Directed by Clint Eastwood, Sully: Miracle on the Hudson depicts the miraculous events of 2009 where Chesley ‘Sully’ Sullenberger and Jeff Skiles successfully landed a damaged passenger jet in the Hudson River, and the fallout of a near catastrophy.
Tom Hanks tackles the lead role of the pilot affectionately known as Sully, with Aaron Eckhart playing his co-pilot Jeff Skiles. Soon after launch on a cold January day, the passenger jet the pair are flying suffers a bird strike taking out two of their engines, leaving them with the task of trying to safely land the plane. With conditions against them, and the jet badly damaged, Sully makes the difficult decision to make a water landing in the Hudson River. Despite saving all 155 souls aboard the jet, the decision making of the pilots comes under scrutiny by the NTSB (National Transportation Safety Board) and the pair find the resulting media attention and fame overwhelming.
True story adaptations litter the archives of film, extraordinary events providing the perfect foil for dramatic film experiences. Sully is the latest film to bring the drama of a recent true story to the silver screen, and dramatise it does. The fateful flight that features in the film lasted only six minutes, and the depiction of it is featured throughout, but the rest of the story is comprised of what came after the flight. Sleepless nights, endless interviews, and more importantly a grilling of the pilots by the NTSB who seemingly look to place the blame on those responsible for saving the lives of those on board. It’s the type of film that stirs your emotions, as you shake your fist at the powers that be for picking on the little man. As good as the film is at doing that, it has a significant problem in that it’s villainous portrayal of the NTSB is wide of the mark.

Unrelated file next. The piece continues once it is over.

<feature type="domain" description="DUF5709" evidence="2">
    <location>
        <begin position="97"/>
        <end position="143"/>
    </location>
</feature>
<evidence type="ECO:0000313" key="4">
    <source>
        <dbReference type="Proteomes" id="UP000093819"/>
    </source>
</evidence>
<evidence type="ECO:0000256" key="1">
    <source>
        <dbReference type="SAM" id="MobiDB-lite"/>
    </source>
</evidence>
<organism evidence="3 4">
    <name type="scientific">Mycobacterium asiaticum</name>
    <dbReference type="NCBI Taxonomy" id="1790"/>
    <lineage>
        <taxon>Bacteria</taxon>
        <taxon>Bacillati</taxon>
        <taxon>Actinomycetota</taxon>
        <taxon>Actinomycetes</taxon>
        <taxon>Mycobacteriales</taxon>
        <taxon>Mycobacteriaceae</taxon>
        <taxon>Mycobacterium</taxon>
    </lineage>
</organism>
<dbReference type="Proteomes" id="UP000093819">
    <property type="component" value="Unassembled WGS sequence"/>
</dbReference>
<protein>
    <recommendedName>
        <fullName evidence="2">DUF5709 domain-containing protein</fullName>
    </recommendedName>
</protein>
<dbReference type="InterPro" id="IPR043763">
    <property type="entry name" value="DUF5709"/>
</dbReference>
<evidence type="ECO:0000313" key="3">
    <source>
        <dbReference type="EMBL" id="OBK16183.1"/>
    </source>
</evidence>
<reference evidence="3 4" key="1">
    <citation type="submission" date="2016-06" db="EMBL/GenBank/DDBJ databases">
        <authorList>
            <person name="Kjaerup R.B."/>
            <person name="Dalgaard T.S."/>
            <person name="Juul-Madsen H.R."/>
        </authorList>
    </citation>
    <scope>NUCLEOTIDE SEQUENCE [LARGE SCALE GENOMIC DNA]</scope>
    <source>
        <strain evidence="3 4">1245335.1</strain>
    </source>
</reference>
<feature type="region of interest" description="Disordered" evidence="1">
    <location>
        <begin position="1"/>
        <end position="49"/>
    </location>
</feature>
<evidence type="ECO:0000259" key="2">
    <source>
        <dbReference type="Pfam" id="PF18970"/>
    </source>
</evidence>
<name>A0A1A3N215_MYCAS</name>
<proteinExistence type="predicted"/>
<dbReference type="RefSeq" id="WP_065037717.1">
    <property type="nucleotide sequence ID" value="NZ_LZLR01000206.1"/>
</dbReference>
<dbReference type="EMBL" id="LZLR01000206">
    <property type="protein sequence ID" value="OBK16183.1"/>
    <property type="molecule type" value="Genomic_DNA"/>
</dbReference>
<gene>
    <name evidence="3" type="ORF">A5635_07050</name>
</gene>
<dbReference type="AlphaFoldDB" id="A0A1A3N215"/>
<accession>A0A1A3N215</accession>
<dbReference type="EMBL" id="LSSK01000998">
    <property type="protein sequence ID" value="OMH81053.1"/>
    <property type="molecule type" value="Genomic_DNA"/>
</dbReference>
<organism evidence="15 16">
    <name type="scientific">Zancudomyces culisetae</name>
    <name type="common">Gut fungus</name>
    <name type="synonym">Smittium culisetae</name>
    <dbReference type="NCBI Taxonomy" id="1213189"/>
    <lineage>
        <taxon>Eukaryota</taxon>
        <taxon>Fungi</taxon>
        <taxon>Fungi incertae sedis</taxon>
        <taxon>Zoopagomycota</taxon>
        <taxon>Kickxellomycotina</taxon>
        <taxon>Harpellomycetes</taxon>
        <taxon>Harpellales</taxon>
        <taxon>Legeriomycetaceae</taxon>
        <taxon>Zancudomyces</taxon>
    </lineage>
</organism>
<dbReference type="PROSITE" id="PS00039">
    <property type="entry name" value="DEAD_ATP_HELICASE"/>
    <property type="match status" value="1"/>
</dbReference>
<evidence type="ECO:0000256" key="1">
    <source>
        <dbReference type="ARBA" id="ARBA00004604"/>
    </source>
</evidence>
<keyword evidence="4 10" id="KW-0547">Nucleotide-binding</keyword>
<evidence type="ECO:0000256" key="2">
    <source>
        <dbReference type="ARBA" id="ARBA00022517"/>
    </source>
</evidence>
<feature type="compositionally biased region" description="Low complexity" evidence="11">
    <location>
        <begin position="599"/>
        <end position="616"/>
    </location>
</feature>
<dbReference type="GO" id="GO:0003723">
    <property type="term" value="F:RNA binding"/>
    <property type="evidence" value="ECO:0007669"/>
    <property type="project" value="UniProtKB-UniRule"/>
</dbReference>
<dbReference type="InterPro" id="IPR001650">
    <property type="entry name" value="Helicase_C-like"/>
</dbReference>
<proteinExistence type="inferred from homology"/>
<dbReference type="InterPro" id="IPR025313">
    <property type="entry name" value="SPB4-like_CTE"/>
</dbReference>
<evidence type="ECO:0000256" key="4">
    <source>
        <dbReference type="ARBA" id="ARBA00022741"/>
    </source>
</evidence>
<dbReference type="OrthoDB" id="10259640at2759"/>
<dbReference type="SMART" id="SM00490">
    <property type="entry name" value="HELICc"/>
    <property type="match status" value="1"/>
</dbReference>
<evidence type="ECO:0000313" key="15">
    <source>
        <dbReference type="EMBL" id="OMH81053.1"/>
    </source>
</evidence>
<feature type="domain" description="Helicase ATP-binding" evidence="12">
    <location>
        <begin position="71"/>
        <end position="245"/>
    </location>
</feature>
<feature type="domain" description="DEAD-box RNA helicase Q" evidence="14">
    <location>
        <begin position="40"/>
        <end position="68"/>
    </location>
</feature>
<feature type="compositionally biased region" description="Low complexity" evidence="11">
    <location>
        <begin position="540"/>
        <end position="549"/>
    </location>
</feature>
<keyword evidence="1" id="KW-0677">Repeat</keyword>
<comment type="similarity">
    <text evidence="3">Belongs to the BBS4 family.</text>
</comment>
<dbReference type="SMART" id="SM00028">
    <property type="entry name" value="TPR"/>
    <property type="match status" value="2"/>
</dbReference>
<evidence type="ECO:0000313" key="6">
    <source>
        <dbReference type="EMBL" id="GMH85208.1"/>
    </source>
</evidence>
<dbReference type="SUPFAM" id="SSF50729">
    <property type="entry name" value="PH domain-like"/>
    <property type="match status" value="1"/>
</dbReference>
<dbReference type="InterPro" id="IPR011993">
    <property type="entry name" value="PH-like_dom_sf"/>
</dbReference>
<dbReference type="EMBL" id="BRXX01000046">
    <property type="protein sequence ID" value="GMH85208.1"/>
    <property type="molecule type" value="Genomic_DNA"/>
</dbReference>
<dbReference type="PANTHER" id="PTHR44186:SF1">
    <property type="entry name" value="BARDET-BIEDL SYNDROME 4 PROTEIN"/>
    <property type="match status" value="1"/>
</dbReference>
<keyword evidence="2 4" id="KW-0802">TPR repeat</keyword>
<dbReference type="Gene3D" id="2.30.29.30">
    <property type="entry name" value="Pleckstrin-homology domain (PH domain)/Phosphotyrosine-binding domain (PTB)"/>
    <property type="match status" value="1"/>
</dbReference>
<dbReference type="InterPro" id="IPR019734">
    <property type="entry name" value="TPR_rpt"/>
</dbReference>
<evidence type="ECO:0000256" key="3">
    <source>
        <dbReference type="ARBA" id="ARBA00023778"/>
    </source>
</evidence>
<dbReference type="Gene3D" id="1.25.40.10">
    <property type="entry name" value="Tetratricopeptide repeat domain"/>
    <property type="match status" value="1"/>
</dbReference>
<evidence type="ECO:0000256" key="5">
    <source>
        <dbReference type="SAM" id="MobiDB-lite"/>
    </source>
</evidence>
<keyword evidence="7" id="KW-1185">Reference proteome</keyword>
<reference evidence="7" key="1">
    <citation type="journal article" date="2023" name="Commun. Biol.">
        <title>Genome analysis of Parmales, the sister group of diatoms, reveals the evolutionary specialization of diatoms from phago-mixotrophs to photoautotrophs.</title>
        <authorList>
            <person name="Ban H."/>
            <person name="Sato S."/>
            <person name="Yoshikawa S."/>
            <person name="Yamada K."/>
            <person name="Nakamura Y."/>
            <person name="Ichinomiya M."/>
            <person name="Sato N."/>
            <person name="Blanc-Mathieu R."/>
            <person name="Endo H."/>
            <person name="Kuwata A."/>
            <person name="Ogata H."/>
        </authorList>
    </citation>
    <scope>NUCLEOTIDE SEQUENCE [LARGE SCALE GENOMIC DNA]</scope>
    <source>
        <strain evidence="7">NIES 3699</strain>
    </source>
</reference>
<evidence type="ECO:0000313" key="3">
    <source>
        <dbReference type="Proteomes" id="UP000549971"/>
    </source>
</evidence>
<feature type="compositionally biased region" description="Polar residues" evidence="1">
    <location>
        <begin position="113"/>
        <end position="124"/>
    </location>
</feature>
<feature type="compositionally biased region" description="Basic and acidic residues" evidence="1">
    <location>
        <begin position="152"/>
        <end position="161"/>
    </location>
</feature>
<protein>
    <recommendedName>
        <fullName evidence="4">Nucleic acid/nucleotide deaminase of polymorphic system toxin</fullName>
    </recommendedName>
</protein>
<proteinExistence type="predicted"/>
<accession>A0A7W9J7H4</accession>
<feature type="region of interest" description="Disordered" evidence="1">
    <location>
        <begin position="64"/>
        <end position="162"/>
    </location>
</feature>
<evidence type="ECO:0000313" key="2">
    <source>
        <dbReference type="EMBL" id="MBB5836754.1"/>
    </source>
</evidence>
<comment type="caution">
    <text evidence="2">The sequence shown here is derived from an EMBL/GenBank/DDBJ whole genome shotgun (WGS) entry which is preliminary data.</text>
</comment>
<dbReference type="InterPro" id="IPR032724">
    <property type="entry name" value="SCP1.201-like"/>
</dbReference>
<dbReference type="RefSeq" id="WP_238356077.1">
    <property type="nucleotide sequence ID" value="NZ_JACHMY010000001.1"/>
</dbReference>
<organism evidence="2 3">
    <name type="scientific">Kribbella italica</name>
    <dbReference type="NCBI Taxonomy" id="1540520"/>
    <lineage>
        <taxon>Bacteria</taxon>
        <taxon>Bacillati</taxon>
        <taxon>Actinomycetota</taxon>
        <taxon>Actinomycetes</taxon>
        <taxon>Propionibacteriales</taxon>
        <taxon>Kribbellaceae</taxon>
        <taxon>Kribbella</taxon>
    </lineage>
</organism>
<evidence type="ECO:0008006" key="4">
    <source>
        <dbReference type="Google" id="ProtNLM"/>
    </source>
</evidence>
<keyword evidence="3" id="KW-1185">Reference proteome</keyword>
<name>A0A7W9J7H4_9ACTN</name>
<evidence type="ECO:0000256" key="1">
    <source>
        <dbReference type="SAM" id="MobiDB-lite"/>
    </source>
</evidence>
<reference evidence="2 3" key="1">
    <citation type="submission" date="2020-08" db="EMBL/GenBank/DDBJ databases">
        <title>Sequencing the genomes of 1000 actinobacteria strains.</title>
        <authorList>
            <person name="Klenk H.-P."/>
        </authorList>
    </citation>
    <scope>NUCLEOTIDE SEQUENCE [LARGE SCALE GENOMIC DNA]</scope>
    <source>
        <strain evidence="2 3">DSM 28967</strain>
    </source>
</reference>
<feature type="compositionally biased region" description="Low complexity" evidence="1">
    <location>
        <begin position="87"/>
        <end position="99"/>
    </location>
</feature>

The events post flight did not quite occur like they were depicted in Sully, which actually hangs like a stormy cloud over the film. We shouldn’t be surprised, it’s classic Hollywood embellishment more interested in monetary gain than honest story telling. In fact, the more I write the more infuriating it is that such a widely covered event can be contorted for all the wrong reasons, especially when they didn’t need to. The story of the event itself is remarkable enough. However coming to the rescue, just like his character. is a truly astounding one two combination of terrific acting from Tom Hanks and Aaron Eckhart. Though the latter is good, the former is brilliant. With wonderfully subtle and focused acting Hanks pulls off one of the finest performances of his career.
In IMAX it has a beautifully crisp image and scenery that devour every inch of the cinema screen. Though Sully plays like your typical man versus ‘the man’ narrative, and the fabricated characterisation of the NTSB getting in the way of an honest story, it is still an astute film with a mesmerising performance from its lead.